These authors contributed equally.
Comparative phylogeography of pitvipers suggests a consensus of ancient Middle American highland biogeography
Article first published online: 1 OCT 2008
© 2008 The Authors. Journal compilation © 2008 Blackwell Publishing Ltd
Journal of Biogeography
Volume 36, Issue 1, pages 88–103, January 2009
How to Cite
Castoe, T. A., Daza, J. M., Smith, E. N., Sasa, M. M., Kuch, U., Campbell, J. A., Chippindale, P. T. and Parkinson, C. L. (2009), Comparative phylogeography of pitvipers suggests a consensus of ancient Middle American highland biogeography. Journal of Biogeography, 36: 88–103. doi: 10.1111/j.1365-2699.2008.01991.x
- Issue published online: 10 DEC 2008
- Article first published online: 1 OCT 2008
- montane forests;
Aim We used inferences of phylogenetic relationships and divergence times for three lineages of highland pitvipers to identify broad-scale historical events that have shaped the evolutionary history of Middle American highland taxa, and to test previous hypotheses of Neotropical speciation.
Location Middle America (Central America and Mexico).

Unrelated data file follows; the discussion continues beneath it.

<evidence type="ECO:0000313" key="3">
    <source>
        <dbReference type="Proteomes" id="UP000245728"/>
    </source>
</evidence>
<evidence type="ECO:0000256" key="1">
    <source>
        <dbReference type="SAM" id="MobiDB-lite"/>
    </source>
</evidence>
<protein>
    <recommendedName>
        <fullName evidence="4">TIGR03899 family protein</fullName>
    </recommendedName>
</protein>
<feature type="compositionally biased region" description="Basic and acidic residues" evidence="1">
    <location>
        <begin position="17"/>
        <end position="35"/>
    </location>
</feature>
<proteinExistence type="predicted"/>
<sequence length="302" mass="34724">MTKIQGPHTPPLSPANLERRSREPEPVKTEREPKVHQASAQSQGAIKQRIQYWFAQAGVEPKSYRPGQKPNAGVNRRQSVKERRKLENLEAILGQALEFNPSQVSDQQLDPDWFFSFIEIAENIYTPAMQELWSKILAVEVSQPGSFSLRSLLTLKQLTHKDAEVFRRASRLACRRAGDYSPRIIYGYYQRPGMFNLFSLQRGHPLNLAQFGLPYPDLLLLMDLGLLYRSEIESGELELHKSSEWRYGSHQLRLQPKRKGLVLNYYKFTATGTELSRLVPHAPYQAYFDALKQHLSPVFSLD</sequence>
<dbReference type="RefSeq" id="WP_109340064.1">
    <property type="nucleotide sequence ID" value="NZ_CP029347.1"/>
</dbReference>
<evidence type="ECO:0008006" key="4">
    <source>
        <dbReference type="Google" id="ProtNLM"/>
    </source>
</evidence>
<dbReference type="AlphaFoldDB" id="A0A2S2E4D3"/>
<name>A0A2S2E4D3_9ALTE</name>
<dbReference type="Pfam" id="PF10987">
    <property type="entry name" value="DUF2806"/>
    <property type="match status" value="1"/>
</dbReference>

Methods We used 2306 base pairs of mitochondrial gene sequences from 178 individuals to estimate the phylogeny and divergence times of New World pitviper lineages, focusing on three genera (Atropoides, Bothriechis and Cerrophidion) that are broadly co-distributed across Middle American highlands.
Results We found strong correspondence across three highland lineages for temporally and geographically coincident divergences in the Miocene and Pliocene, and further identified widespread within-species divergences across multiple lineages that occurred in the early–middle Pleistocene.
Main conclusions Available data suggest that there were at least three major historical events in Middle America that had broad impacts on species divergence and lineage diversification among highland taxa. In addition, we find widespread within-species genetic structure that may be attributable to the climatic changes that affected gene flow among highland taxa during the middle–late Pleistocene.